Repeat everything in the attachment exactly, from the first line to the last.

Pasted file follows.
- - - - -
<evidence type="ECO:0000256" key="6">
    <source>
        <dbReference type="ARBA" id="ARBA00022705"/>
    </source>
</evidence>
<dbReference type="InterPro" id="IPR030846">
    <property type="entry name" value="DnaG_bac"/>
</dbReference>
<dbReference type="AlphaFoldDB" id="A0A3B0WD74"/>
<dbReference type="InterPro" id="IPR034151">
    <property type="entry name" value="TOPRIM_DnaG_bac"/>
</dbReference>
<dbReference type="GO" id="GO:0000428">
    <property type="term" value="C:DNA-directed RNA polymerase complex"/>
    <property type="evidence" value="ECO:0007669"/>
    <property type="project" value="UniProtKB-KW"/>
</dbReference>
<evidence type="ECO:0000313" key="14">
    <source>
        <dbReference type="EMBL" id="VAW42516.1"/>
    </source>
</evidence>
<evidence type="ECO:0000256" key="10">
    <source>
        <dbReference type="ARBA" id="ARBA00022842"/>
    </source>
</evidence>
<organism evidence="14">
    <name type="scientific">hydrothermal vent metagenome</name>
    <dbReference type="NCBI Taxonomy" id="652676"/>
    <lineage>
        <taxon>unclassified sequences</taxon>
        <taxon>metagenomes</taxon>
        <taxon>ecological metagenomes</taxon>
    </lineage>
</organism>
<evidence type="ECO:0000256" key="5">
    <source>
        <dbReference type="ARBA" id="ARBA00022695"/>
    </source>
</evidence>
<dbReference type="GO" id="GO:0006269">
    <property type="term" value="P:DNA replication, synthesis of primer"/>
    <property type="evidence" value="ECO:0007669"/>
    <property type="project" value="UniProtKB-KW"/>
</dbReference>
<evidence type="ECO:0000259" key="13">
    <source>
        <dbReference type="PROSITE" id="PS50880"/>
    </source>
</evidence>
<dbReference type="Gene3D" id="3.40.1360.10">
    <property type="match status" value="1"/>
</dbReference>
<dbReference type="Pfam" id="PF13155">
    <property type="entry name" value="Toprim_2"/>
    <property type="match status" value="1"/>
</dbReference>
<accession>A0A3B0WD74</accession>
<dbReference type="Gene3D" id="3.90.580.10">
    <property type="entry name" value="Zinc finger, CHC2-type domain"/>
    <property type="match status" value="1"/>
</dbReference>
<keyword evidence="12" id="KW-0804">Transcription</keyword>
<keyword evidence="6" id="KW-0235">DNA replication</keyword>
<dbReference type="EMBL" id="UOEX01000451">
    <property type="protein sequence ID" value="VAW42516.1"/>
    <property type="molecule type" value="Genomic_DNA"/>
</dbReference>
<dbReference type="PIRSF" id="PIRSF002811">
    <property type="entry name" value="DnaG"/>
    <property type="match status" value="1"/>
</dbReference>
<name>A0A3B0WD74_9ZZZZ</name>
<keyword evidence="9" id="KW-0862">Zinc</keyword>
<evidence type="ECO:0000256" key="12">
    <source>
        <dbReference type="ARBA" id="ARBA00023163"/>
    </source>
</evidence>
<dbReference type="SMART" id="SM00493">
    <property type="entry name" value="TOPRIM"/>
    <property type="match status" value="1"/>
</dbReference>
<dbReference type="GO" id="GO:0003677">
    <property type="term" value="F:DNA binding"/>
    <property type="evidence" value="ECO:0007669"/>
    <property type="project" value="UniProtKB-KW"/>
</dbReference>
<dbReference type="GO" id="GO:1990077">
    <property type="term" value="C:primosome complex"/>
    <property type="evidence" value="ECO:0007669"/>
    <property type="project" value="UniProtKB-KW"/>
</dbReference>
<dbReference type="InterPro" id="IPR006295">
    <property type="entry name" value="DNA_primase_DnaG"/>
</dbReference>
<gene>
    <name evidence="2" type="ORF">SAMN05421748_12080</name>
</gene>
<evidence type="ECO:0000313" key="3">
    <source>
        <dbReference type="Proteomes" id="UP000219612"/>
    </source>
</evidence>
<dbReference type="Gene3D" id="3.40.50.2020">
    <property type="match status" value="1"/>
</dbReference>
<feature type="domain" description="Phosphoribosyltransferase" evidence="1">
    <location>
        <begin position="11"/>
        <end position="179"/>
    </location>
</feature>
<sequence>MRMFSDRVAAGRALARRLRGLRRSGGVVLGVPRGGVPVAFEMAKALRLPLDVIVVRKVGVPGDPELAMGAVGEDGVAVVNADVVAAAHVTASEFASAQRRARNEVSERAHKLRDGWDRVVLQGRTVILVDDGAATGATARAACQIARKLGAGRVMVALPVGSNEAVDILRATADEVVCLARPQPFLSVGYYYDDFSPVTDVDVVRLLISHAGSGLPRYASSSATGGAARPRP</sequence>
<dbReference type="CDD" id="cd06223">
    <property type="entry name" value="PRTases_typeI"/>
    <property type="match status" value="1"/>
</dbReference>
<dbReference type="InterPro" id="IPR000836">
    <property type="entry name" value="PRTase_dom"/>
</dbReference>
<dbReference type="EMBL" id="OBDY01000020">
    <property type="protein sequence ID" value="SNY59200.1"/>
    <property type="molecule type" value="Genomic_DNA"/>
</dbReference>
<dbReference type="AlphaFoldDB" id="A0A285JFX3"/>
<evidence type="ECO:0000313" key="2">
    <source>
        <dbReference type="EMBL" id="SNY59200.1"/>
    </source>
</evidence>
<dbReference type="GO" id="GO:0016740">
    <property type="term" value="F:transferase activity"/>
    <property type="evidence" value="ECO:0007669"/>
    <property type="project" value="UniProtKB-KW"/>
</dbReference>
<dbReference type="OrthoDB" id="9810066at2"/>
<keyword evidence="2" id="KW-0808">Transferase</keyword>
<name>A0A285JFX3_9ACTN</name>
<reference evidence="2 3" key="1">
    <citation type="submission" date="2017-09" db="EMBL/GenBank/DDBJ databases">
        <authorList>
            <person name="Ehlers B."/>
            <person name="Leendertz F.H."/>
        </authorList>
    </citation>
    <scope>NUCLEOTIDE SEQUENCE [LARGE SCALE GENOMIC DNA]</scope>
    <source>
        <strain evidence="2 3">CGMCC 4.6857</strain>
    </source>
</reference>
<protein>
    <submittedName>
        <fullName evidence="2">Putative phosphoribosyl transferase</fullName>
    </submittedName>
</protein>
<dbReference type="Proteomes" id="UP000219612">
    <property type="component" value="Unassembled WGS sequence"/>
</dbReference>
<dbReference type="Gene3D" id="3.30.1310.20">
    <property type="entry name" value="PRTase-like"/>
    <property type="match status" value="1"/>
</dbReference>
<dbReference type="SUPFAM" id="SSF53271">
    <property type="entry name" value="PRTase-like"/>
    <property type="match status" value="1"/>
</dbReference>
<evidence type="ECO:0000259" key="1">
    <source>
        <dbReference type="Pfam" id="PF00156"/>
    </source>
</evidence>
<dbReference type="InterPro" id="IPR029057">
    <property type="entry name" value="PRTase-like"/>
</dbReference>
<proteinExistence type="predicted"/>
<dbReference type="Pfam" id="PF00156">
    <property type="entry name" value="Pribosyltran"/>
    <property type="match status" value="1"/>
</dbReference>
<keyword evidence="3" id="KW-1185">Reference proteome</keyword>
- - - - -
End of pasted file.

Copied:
<evidence type="ECO:0000256" key="6">
    <source>
        <dbReference type="ARBA" id="ARBA00022705"/>
    </source>
</evidence>
<dbReference type="InterPro" id="IPR030846">
    <property type="entry name" value="DnaG_bac"/>
</dbReference>
<dbReference type="AlphaFoldDB" id="A0A3B0WD74"/>
<dbReference type="InterPro" id="IPR034151">
    <property type="entry name" value="TOPRIM_DnaG_bac"/>
</dbReference>
<dbReference type="GO" id="GO:0000428">
    <property type="term" value="C:DNA-directed RNA polymerase complex"/>
    <property type="evidence" value="ECO:0007669"/>
    <property type="project" value="UniProtKB-KW"/>
</dbReference>
<evidence type="ECO:0000313" key="14">
    <source>
        <dbReference type="EMBL" id="VAW42516.1"/>
    </source>
</evidence>
<evidence type="ECO:0000256" key="10">
    <source>
        <dbReference type="ARBA" id="ARBA00022842"/>
    </source>
</evidence>
<organism evidence="14">
    <name type="scientific">hydrothermal vent metagenome</name>
    <dbReference type="NCBI Taxonomy" id="652676"/>
    <lineage>
        <taxon>unclassified sequences</taxon>
        <taxon>metagenomes</taxon>
        <taxon>ecological metagenomes</taxon>
    </lineage>
</organism>
<evidence type="ECO:0000256" key="5">
    <source>
        <dbReference type="ARBA" id="ARBA00022695"/>
    </source>
</evidence>
<dbReference type="GO" id="GO:0006269">
    <property type="term" value="P:DNA replication, synthesis of primer"/>
    <property type="evidence" value="ECO:0007669"/>
    <property type="project" value="UniProtKB-KW"/>
</dbReference>
<evidence type="ECO:0000259" key="13">
    <source>
        <dbReference type="PROSITE" id="PS50880"/>
    </source>
</evidence>
<dbReference type="Gene3D" id="3.40.1360.10">
    <property type="match status" value="1"/>
</dbReference>
<dbReference type="Pfam" id="PF13155">
    <property type="entry name" value="Toprim_2"/>
    <property type="match status" value="1"/>
</dbReference>
<accession>A0A3B0WD74</accession>
<dbReference type="Gene3D" id="3.90.580.10">
    <property type="entry name" value="Zinc finger, CHC2-type domain"/>
    <property type="match status" value="1"/>
</dbReference>
<keyword evidence="12" id="KW-0804">Transcription</keyword>
<keyword evidence="6" id="KW-0235">DNA replication</keyword>
<dbReference type="EMBL" id="UOEX01000451">
    <property type="protein sequence ID" value="VAW42516.1"/>
    <property type="molecule type" value="Genomic_DNA"/>
</dbReference>
<dbReference type="PIRSF" id="PIRSF002811">
    <property type="entry name" value="DnaG"/>
    <property type="match status" value="1"/>
</dbReference>
<name>A0A3B0WD74_9ZZZZ</name>
<keyword evidence="9" id="KW-0862">Zinc</keyword>
<evidence type="ECO:0000256" key="12">
    <source>
        <dbReference type="ARBA" id="ARBA00023163"/>
    </source>
</evidence>
<dbReference type="SMART" id="SM00493">
    <property type="entry name" value="TOPRIM"/>
    <property type="match status" value="1"/>
</dbReference>
<dbReference type="GO" id="GO:0003677">
    <property type="term" value="F:DNA binding"/>
    <property type="evidence" value="ECO:0007669"/>
    <property type="project" value="UniProtKB-KW"/>
</dbReference>
<dbReference type="GO" id="GO:1990077">
    <property type="term" value="C:primosome complex"/>
    <property type="evidence" value="ECO:0007669"/>
    <property type="project" value="UniProtKB-KW"/>
</dbReference>
<dbReference type="InterPro" id="IPR006295">
    <property type="entry name" value="DNA_primase_DnaG"/>
</dbReference>
<gene>
    <name evidence="2" type="ORF">SAMN05421748_12080</name>
</gene>
<evidence type="ECO:0000313" key="3">
    <source>
        <dbReference type="Proteomes" id="UP000219612"/>
    </source>
</evidence>
<dbReference type="Gene3D" id="3.40.50.2020">
    <property type="match status" value="1"/>
</dbReference>
<feature type="domain" description="Phosphoribosyltransferase" evidence="1">
    <location>
        <begin position="11"/>
        <end position="179"/>
    </location>
</feature>
<sequence>MRMFSDRVAAGRALARRLRGLRRSGGVVLGVPRGGVPVAFEMAKALRLPLDVIVVRKVGVPGDPELAMGAVGEDGVAVVNADVVAAAHVTASEFASAQRRARNEVSERAHKLRDGWDRVVLQGRTVILVDDGAATGATARAACQIARKLGAGRVMVALPVGSNEAVDILRATADEVVCLARPQPFLSVGYYYDDFSPVTDVDVVRLLISHAGSGLPRYASSSATGGAARPRP</sequence>
<dbReference type="CDD" id="cd06223">
    <property type="entry name" value="PRTases_typeI"/>
    <property type="match status" value="1"/>
</dbReference>
<dbReference type="InterPro" id="IPR000836">
    <property type="entry name" value="PRTase_dom"/>
</dbReference>
<dbReference type="EMBL" id="OBDY01000020">
    <property type="protein sequence ID" value="SNY59200.1"/>
    <property type="molecule type" value="Genomic_DNA"/>
</dbReference>
<dbReference type="AlphaFoldDB" id="A0A285JFX3"/>
<evidence type="ECO:0000313" key="2">
    <source>
        <dbReference type="EMBL" id="SNY59200.1"/>
    </source>
</evidence>
<dbReference type="GO" id="GO:0016740">
    <property type="term" value="F:transferase activity"/>
    <property type="evidence" value="ECO:0007669"/>
    <property type="project" value="UniProtKB-KW"/>
</dbReference>
<dbReference type="OrthoDB" id="9810066at2"/>
<keyword evidence="2" id="KW-0808">Transferase</keyword>
<name>A0A285JFX3_9ACTN</name>
<reference evidence="2 3" key="1">
    <citation type="submission" date="2017-09" db="EMBL/GenBank/DDBJ databases">
        <authorList>
            <person name="Ehlers B."/>
            <person name="Leendertz F.H."/>
        </authorList>
    </citation>
    <scope>NUCLEOTIDE SEQUENCE [LARGE SCALE GENOMIC DNA]</scope>
    <source>
        <strain evidence="2 3">CGMCC 4.6857</strain>
    </source>
</reference>
<protein>
    <submittedName>
        <fullName evidence="2">Putative phosphoribosyl transferase</fullName>
    </submittedName>
</protein>
<dbReference type="Proteomes" id="UP000219612">
    <property type="component" value="Unassembled WGS sequence"/>
</dbReference>
<dbReference type="Gene3D" id="3.30.1310.20">
    <property type="entry name" value="PRTase-like"/>
    <property type="match status" value="1"/>
</dbReference>
<dbReference type="SUPFAM" id="SSF53271">
    <property type="entry name" value="PRTase-like"/>
    <property type="match status" value="1"/>
</dbReference>
<evidence type="ECO:0000259" key="1">
    <source>
        <dbReference type="Pfam" id="PF00156"/>
    </source>
</evidence>
<dbReference type="InterPro" id="IPR029057">
    <property type="entry name" value="PRTase-like"/>
</dbReference>
<proteinExistence type="predicted"/>
<dbReference type="Pfam" id="PF00156">
    <property type="entry name" value="Pribosyltran"/>
    <property type="match status" value="1"/>
</dbReference>
<keyword evidence="3" id="KW-1185">Reference proteome</keyword>